PP DOUG DESCH was surprised to learn that he was to introduce PP JIM SUMNER, but did his usual good job, starting out by asking what the mayonnaise said to the refrigerator - answer, shut the door - can't you see I'm dressing? JIM came on, starting with his immediate call to active duty after graduation, reporting to Ft. Bragg, N.C. He recalls his first ten mile hike - with new shoes and resultant blisters. On Dec. 7th, he didn't learn about Pearl Harbor until 11 p.m. that night, but when he got back to Ft. Bragg, there was real chaos. There was a rumor that German paratroops might be trying to take Ft. Bragg (launched from submarines, apparently). He became a company commander over 200 men, even though he was still a 2nd Lt, but soon made lst Lt. They then shuffled his unit from Special Forces, to Armored, finally to Amphibious.

General Patton was forming a group, and it was hard to forget his first appearance, when Patton pointed out that you really didn't know what combat was like until you had the guts of your best friend splashed all over your uniform! Their unit went ashore in French Morocco, near Casablanca, and the second night, their battalion commander disappeared. Jim stepped forward and took over the battalion, they captured their objective and took 400 prisoners - for this he received the Silver Star plus a battlefield promotion to Captain.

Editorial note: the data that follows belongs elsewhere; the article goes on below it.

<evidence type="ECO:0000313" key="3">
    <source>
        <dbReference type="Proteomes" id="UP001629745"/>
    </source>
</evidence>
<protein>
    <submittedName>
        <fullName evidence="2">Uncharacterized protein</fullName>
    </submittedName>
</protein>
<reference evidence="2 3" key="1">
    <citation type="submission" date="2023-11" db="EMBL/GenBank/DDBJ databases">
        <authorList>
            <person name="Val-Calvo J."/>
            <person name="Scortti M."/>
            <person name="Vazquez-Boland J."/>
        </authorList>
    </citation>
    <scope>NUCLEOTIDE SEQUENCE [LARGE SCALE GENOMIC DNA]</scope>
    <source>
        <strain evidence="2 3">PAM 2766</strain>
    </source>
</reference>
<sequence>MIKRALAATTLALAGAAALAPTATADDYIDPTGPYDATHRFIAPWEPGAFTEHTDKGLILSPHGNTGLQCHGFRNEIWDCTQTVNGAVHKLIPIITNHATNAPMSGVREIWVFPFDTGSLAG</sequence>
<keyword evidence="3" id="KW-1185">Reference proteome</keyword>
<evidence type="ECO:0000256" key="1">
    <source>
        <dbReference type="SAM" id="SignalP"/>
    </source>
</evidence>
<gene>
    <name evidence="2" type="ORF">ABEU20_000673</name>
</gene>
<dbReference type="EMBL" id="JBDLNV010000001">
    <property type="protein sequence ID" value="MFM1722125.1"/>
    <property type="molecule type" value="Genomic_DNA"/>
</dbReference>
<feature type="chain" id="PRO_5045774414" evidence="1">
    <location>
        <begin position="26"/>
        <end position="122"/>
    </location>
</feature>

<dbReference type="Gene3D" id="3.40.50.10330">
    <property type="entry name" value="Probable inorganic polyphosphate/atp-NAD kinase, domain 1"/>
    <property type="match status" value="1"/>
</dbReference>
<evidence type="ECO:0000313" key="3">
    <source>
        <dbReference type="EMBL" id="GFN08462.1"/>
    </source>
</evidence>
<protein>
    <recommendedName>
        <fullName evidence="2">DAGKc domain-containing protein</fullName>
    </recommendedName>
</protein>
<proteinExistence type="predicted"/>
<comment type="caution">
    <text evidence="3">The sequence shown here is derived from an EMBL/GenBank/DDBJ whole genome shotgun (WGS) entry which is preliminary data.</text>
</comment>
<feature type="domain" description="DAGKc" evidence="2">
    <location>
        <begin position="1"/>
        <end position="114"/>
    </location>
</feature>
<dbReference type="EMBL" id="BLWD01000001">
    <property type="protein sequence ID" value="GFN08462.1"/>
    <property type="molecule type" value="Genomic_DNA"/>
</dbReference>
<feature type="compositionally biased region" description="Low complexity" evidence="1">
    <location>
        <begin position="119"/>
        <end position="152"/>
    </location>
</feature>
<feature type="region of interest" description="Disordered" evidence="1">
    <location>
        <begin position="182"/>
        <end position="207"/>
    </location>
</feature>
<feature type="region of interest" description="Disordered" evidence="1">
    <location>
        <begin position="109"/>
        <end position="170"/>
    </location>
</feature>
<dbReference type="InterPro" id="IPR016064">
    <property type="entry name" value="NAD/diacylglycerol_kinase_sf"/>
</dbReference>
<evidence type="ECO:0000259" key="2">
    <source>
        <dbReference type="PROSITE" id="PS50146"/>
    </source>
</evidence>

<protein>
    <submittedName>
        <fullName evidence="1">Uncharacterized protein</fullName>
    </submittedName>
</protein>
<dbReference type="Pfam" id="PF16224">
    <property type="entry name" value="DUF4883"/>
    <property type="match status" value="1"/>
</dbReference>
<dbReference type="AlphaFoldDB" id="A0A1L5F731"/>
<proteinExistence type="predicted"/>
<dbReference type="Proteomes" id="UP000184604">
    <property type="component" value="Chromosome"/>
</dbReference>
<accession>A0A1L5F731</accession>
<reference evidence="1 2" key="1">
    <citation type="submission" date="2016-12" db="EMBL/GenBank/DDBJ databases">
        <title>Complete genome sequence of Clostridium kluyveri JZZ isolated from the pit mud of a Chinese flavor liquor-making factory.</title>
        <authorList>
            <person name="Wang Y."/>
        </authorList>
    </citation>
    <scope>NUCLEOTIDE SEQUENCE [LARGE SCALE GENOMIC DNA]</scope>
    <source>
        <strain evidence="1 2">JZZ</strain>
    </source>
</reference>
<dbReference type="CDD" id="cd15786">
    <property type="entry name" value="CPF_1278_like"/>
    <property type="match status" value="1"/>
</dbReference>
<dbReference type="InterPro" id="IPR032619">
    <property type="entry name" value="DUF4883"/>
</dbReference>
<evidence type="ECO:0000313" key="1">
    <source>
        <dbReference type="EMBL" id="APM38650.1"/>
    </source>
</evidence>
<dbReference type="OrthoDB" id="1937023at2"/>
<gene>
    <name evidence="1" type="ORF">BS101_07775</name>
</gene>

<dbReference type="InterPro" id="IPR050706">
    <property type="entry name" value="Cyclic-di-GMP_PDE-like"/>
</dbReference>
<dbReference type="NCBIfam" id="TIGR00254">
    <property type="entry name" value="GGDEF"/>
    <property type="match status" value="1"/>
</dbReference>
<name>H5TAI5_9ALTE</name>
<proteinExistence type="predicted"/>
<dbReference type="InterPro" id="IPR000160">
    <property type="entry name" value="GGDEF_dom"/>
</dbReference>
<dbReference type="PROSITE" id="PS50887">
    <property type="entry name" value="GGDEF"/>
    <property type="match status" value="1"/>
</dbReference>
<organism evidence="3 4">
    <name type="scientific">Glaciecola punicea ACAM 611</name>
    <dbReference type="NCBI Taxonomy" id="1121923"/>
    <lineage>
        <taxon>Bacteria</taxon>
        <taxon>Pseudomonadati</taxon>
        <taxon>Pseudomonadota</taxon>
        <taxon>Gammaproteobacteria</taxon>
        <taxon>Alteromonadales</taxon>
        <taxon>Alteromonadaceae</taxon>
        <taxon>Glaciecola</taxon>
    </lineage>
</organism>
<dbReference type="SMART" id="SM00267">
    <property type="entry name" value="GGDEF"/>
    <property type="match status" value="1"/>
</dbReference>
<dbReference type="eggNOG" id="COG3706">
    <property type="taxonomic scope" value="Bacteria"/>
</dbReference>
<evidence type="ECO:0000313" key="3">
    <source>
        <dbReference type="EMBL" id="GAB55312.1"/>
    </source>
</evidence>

Earlier, in training, he had met Colonel Wilbur, a reserve officer. Wilbur went ashore before anyone else, and tried, unsuccessfully, to get the French forces to offer no resistance. This still earned him a battlefield promotion to General, plus the Medal of Honor. So Wilbur asked JIM to be his aide, and they had some rousing times on Patton's staff. One evening, an enlisted man appeared, said he was told to go to Villa 13, and Jim accompanied him. Jim knocked on the door, and the man who opened it was Harry Hopkins - it was his son come to visit. (Hopkins later lost his younger son, a Marine, in fighting in the Pacific). But Jim peered into the room, and there, in a wheelchair, was FDR! It was the first Jim ever realized that Roosevelt was an invalid.